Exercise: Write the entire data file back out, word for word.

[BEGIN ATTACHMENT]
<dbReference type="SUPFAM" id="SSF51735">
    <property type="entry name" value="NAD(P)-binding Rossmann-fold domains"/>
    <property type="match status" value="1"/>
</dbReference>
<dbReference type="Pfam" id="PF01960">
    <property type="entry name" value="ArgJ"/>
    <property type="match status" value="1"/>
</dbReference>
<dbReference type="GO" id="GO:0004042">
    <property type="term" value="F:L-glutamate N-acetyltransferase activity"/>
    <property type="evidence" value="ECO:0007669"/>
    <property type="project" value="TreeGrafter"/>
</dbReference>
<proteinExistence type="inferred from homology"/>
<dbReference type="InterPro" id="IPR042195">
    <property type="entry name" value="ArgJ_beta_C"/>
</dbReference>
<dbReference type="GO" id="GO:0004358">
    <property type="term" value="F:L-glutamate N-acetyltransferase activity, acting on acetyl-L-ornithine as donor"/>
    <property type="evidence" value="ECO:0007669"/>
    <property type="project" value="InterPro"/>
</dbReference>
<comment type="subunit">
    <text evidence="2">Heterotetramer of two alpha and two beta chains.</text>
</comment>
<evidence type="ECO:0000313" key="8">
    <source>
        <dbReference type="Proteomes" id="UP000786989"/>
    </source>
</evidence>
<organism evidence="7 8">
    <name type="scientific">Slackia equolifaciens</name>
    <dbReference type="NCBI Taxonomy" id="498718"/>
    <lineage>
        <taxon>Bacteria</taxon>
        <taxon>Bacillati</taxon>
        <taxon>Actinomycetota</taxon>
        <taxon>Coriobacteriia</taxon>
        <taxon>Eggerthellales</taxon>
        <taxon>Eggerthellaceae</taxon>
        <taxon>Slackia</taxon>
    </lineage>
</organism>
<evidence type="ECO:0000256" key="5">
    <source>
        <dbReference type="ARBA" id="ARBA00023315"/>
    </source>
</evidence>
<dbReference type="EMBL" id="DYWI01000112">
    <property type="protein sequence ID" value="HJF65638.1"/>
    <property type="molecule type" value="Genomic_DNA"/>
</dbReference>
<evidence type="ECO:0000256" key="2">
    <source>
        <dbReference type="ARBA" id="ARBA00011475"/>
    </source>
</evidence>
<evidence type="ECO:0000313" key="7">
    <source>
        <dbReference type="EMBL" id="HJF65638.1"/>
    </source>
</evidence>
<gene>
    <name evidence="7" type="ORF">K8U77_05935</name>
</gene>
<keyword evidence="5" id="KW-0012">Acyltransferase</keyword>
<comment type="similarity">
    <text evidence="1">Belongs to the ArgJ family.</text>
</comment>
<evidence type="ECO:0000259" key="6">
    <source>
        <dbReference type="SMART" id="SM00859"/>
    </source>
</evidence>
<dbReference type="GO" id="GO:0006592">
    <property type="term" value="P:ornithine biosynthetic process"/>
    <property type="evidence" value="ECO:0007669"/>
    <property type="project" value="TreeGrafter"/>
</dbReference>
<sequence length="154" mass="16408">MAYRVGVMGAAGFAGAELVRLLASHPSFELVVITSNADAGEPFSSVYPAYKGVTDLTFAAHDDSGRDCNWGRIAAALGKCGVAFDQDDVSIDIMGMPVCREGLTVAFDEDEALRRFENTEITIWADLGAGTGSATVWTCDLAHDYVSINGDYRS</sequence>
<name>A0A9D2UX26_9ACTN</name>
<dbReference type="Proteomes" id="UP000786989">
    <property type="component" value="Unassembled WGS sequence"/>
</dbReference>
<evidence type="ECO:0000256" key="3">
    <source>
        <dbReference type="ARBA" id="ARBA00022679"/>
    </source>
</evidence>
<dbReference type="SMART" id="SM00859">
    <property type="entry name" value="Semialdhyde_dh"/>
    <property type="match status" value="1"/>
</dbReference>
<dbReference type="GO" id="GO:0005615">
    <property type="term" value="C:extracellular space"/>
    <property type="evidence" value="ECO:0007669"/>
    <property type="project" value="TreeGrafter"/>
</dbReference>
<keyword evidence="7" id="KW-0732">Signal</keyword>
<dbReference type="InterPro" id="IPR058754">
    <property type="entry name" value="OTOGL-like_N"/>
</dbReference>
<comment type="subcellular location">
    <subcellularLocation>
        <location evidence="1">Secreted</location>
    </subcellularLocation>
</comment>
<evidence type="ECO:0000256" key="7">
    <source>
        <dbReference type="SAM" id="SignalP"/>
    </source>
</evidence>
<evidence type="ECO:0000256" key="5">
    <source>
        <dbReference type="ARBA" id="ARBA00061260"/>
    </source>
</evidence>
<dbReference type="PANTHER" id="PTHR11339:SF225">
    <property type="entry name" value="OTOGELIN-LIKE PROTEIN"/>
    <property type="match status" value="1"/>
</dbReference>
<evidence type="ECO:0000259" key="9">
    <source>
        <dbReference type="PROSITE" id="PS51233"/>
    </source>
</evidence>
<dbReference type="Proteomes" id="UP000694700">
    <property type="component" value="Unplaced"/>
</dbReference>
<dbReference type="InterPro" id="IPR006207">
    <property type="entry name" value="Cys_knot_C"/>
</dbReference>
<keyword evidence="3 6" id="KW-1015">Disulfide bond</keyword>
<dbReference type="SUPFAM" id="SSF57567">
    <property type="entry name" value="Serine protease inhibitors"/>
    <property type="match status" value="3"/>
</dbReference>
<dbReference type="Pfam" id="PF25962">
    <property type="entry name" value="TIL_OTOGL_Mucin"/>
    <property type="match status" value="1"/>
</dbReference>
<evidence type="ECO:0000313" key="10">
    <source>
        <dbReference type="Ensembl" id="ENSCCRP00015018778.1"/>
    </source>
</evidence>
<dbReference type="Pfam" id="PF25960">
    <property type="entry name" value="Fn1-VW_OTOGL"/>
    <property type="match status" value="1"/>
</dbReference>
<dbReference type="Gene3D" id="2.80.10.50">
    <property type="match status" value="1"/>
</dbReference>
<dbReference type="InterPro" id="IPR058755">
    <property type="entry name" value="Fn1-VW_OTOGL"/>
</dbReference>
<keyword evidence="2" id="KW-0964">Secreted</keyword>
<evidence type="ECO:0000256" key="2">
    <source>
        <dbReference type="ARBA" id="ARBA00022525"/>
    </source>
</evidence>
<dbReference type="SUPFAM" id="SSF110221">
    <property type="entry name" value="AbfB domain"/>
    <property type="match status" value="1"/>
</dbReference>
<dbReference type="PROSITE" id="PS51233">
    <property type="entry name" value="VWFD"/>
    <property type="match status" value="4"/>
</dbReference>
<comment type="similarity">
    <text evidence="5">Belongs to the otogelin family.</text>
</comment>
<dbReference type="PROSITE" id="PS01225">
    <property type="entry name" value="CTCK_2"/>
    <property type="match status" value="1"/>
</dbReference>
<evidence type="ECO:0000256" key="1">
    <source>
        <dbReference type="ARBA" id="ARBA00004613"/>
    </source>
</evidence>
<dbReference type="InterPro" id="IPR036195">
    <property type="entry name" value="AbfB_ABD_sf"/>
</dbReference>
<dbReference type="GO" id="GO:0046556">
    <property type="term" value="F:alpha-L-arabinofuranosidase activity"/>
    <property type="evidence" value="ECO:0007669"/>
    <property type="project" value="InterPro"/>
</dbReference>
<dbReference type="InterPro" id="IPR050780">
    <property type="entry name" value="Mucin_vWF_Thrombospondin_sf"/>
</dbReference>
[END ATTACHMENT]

<dbReference type="SUPFAM" id="SSF51735">
    <property type="entry name" value="NAD(P)-binding Rossmann-fold domains"/>
    <property type="match status" value="1"/>
</dbReference>
<dbReference type="Pfam" id="PF01960">
    <property type="entry name" value="ArgJ"/>
    <property type="match status" value="1"/>
</dbReference>
<dbReference type="GO" id="GO:0004042">
    <property type="term" value="F:L-glutamate N-acetyltransferase activity"/>
    <property type="evidence" value="ECO:0007669"/>
    <property type="project" value="TreeGrafter"/>
</dbReference>
<proteinExistence type="inferred from homology"/>
<dbReference type="InterPro" id="IPR042195">
    <property type="entry name" value="ArgJ_beta_C"/>
</dbReference>
<dbReference type="GO" id="GO:0004358">
    <property type="term" value="F:L-glutamate N-acetyltransferase activity, acting on acetyl-L-ornithine as donor"/>
    <property type="evidence" value="ECO:0007669"/>
    <property type="project" value="InterPro"/>
</dbReference>
<comment type="subunit">
    <text evidence="2">Heterotetramer of two alpha and two beta chains.</text>
</comment>
<evidence type="ECO:0000313" key="8">
    <source>
        <dbReference type="Proteomes" id="UP000786989"/>
    </source>
</evidence>
<organism evidence="7 8">
    <name type="scientific">Slackia equolifaciens</name>
    <dbReference type="NCBI Taxonomy" id="498718"/>
    <lineage>
        <taxon>Bacteria</taxon>
        <taxon>Bacillati</taxon>
        <taxon>Actinomycetota</taxon>
        <taxon>Coriobacteriia</taxon>
        <taxon>Eggerthellales</taxon>
        <taxon>Eggerthellaceae</taxon>
        <taxon>Slackia</taxon>
    </lineage>
</organism>
<evidence type="ECO:0000256" key="5">
    <source>
        <dbReference type="ARBA" id="ARBA00023315"/>
    </source>
</evidence>
<dbReference type="EMBL" id="DYWI01000112">
    <property type="protein sequence ID" value="HJF65638.1"/>
    <property type="molecule type" value="Genomic_DNA"/>
</dbReference>
<evidence type="ECO:0000256" key="2">
    <source>
        <dbReference type="ARBA" id="ARBA00011475"/>
    </source>
</evidence>
<evidence type="ECO:0000313" key="7">
    <source>
        <dbReference type="EMBL" id="HJF65638.1"/>
    </source>
</evidence>
<gene>
    <name evidence="7" type="ORF">K8U77_05935</name>
</gene>
<keyword evidence="5" id="KW-0012">Acyltransferase</keyword>
<comment type="similarity">
    <text evidence="1">Belongs to the ArgJ family.</text>
</comment>
<evidence type="ECO:0000259" key="6">
    <source>
        <dbReference type="SMART" id="SM00859"/>
    </source>
</evidence>
<dbReference type="GO" id="GO:0006592">
    <property type="term" value="P:ornithine biosynthetic process"/>
    <property type="evidence" value="ECO:0007669"/>
    <property type="project" value="TreeGrafter"/>
</dbReference>
<sequence length="154" mass="16408">MAYRVGVMGAAGFAGAELVRLLASHPSFELVVITSNADAGEPFSSVYPAYKGVTDLTFAAHDDSGRDCNWGRIAAALGKCGVAFDQDDVSIDIMGMPVCREGLTVAFDEDEALRRFENTEITIWADLGAGTGSATVWTCDLAHDYVSINGDYRS</sequence>
<name>A0A9D2UX26_9ACTN</name>
<dbReference type="Proteomes" id="UP000786989">
    <property type="component" value="Unassembled WGS sequence"/>
</dbReference>
<evidence type="ECO:0000256" key="3">
    <source>
        <dbReference type="ARBA" id="ARBA00022679"/>
    </source>
</evidence>
<dbReference type="SMART" id="SM00859">
    <property type="entry name" value="Semialdhyde_dh"/>
    <property type="match status" value="1"/>
</dbReference>
<dbReference type="GO" id="GO:0005615">
    <property type="term" value="C:extracellular space"/>
    <property type="evidence" value="ECO:0007669"/>
    <property type="project" value="TreeGrafter"/>
</dbReference>
<keyword evidence="7" id="KW-0732">Signal</keyword>
<dbReference type="InterPro" id="IPR058754">
    <property type="entry name" value="OTOGL-like_N"/>
</dbReference>
<comment type="subcellular location">
    <subcellularLocation>
        <location evidence="1">Secreted</location>
    </subcellularLocation>
</comment>
<evidence type="ECO:0000256" key="7">
    <source>
        <dbReference type="SAM" id="SignalP"/>
    </source>
</evidence>
<evidence type="ECO:0000256" key="5">
    <source>
        <dbReference type="ARBA" id="ARBA00061260"/>
    </source>
</evidence>
<dbReference type="PANTHER" id="PTHR11339:SF225">
    <property type="entry name" value="OTOGELIN-LIKE PROTEIN"/>
    <property type="match status" value="1"/>
</dbReference>
<evidence type="ECO:0000259" key="9">
    <source>
        <dbReference type="PROSITE" id="PS51233"/>
    </source>
</evidence>
<dbReference type="Proteomes" id="UP000694700">
    <property type="component" value="Unplaced"/>
</dbReference>
<dbReference type="InterPro" id="IPR006207">
    <property type="entry name" value="Cys_knot_C"/>
</dbReference>
<keyword evidence="3 6" id="KW-1015">Disulfide bond</keyword>
<dbReference type="SUPFAM" id="SSF57567">
    <property type="entry name" value="Serine protease inhibitors"/>
    <property type="match status" value="3"/>
</dbReference>
<dbReference type="Pfam" id="PF25962">
    <property type="entry name" value="TIL_OTOGL_Mucin"/>
    <property type="match status" value="1"/>
</dbReference>
<evidence type="ECO:0000313" key="10">
    <source>
        <dbReference type="Ensembl" id="ENSCCRP00015018778.1"/>
    </source>
</evidence>
<dbReference type="Pfam" id="PF25960">
    <property type="entry name" value="Fn1-VW_OTOGL"/>
    <property type="match status" value="1"/>
</dbReference>
<dbReference type="Gene3D" id="2.80.10.50">
    <property type="match status" value="1"/>
</dbReference>
<dbReference type="InterPro" id="IPR058755">
    <property type="entry name" value="Fn1-VW_OTOGL"/>
</dbReference>
<keyword evidence="2" id="KW-0964">Secreted</keyword>
<evidence type="ECO:0000256" key="2">
    <source>
        <dbReference type="ARBA" id="ARBA00022525"/>
    </source>
</evidence>
<dbReference type="SUPFAM" id="SSF110221">
    <property type="entry name" value="AbfB domain"/>
    <property type="match status" value="1"/>
</dbReference>
<dbReference type="PROSITE" id="PS51233">
    <property type="entry name" value="VWFD"/>
    <property type="match status" value="4"/>
</dbReference>
<comment type="similarity">
    <text evidence="5">Belongs to the otogelin family.</text>
</comment>
<dbReference type="PROSITE" id="PS01225">
    <property type="entry name" value="CTCK_2"/>
    <property type="match status" value="1"/>
</dbReference>
<evidence type="ECO:0000256" key="1">
    <source>
        <dbReference type="ARBA" id="ARBA00004613"/>
    </source>
</evidence>
<dbReference type="InterPro" id="IPR036195">
    <property type="entry name" value="AbfB_ABD_sf"/>
</dbReference>
<dbReference type="GO" id="GO:0046556">
    <property type="term" value="F:alpha-L-arabinofuranosidase activity"/>
    <property type="evidence" value="ECO:0007669"/>
    <property type="project" value="InterPro"/>
</dbReference>
<dbReference type="InterPro" id="IPR050780">
    <property type="entry name" value="Mucin_vWF_Thrombospondin_sf"/>
</dbReference>